PAR: Louisiana struggles with higher education funding

Louisiana students and their families are bearing more of the costs of attending college, after years of declining state financing for public universities and ballooning tuition costs. The state-financed TOPS free college tuition program is filling some of those gaps for families, but with certain schools and students benefitting more than others.

State contributions to public higher education steeply dropped during former Gov. Bobby Jindal’s administration, driving up tuition and fee charges from the colleges. Lawmakers and Gov. John Bel Edwards have boosted state financing for the schools in recent years, but those funding levels remain far below their historic highs.

The bulk of funding for higher education comes from tuition, fees and other sources of self-generated revenue. Over the last decade, state general fund spending on the four public college systems has fallen to less than 40% of their budget.

A nonpartisan legislative budget analysis shows 59% of Louisiana’s higher education budget in 2005 came from the state general fund, essentially from the general tax dollars that flow into the state treasury, while colleges’ self-generated revenue covered only 33% of their budget. That financing structure has reversed today, with the state general fund covering 35% of the higher education budget, compared to 56% from tuition, fees and other self-generated cash.

There’s one significant caveat: $331 million in state funding for TOPS that pays tuition costs for students who meet the program’s performance benchmarks is calculated as self-generated revenue for the colleges.

While the average annual cost of tuition and fees is nearly $9,000, some students don’t pay that full price tag. Nearly 55,000 students have their tuition covered by TOPS. The program doesn’t cover fees, but some students get a stipend in addition to the tuition payment, which can help cover some fees.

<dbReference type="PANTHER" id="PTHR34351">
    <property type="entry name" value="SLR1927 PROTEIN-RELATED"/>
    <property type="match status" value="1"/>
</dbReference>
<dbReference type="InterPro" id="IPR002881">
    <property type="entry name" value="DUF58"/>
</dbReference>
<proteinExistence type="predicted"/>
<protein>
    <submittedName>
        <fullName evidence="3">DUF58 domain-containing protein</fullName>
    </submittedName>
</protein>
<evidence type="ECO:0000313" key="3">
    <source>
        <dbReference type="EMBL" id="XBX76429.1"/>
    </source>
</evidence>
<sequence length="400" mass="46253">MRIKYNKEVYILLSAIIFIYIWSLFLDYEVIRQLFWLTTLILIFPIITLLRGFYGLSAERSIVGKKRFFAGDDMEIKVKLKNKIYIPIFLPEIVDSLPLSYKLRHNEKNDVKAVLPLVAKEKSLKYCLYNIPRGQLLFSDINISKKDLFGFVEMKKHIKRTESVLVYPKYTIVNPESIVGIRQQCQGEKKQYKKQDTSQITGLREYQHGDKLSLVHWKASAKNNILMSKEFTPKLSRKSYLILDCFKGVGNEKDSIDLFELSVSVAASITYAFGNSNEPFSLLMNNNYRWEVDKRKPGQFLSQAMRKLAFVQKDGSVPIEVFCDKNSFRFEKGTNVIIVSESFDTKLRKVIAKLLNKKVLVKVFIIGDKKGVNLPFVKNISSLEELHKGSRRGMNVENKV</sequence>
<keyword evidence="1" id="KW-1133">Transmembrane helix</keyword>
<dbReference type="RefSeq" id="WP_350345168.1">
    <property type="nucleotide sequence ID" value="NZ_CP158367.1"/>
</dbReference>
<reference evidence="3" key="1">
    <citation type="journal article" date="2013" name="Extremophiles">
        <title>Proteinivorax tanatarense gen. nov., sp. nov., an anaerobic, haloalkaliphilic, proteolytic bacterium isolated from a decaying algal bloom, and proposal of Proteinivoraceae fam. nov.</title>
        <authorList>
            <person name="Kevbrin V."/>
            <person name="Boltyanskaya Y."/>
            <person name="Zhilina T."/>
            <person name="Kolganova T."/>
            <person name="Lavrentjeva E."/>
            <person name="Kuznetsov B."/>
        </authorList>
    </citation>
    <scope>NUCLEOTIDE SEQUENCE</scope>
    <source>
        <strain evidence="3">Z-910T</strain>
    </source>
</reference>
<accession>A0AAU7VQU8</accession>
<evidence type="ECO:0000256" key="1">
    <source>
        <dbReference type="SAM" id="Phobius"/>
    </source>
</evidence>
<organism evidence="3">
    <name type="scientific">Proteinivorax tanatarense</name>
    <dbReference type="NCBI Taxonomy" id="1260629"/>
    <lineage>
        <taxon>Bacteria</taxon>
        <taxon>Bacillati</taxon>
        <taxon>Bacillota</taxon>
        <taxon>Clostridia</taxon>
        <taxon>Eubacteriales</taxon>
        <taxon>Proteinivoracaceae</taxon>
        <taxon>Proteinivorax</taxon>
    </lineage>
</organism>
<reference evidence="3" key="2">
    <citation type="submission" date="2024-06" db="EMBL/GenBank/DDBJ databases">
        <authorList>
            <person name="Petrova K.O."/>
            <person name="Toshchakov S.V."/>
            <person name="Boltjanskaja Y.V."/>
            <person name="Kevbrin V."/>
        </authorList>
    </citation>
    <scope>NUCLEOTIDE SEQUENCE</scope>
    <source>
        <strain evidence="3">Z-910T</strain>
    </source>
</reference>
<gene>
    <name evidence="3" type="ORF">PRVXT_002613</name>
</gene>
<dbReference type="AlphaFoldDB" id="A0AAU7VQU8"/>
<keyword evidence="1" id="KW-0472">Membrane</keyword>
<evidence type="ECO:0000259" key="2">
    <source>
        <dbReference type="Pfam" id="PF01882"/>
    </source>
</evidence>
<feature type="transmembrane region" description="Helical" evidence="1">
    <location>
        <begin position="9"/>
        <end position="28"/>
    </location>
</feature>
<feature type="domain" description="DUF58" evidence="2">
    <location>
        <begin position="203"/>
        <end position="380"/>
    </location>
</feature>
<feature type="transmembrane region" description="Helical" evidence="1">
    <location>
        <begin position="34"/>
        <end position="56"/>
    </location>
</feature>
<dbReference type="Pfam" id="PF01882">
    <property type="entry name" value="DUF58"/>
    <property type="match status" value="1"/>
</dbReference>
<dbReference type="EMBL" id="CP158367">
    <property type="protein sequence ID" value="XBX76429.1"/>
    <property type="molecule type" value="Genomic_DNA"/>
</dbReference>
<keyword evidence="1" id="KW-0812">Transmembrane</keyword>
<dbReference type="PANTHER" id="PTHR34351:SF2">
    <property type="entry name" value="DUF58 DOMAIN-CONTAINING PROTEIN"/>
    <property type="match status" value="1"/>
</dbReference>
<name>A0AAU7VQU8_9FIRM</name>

According to the Louisiana Office of Student Financial Assistance, TOPS covers 62% of the average tuition and fee charges of a student who receives the aid, or $5,416 per academic year. 

But TOPS assistance isn’t equally spread across students or university systems. Students at LSU’s flagship campus in Baton Rouge receive one-third of all spending in the TOPS program. Students in the entire Southern University System, by comparison, receive only 1% of the money dispersed through TOPS. Students attending the nine campuses of the University of Louisiana System get about 50% of the program funding.

Louisiana also offers other financial assistance, such as need-based aid to students through the GO Grant Program. The program is set to distribute more than $55 million in grants during the current state budget year.

The average annual tuition and fees a full-time student paid in fall 2011 were $4,978. The same student would spend an average of $8,772 a decade later, a 76% increase in tuition and fees.

Comparing the charges from 2011 to 2021, LSU’s main campus saw the highest dollar increase, rising 87% or $5,368. While LSU carries the largest price tag, the University of Louisiana at Lafayette saw the greatest percentage change over the past ten years. UL-Lafayette’s tuition and fees more than doubled from $4,851 to $10,346, equivalent to a 113% increase.

Southern University, the country’s only HBCU system, saw its tuition and fees increase by 93%. Students at Southern University in 2021, paid $4,768 more in tuition and fees than students in 2011.

Louisiana trails most of its Southern neighbors in public spending on higher education. Also, as the State Higher Education Executive Officers Association reports, Louisiana ranks 43rd nationally in appropriations and had one of the largest spending declines from 2008 to 2020, with a decrease of 37%. 

However, the tides are starting to shift.  

Louisiana was one of 41 states that increased its appropriations for colleges from 2019 to 2020, and the state has boosted financing again in the last two years. The above graph that shows Louisiana’s appropriation of $6,143 per full-time equivalent student (which includes TOPS and GO Grant funding) doesn’t account for the latest rounds of increases for higher education from the governor and lawmakers.

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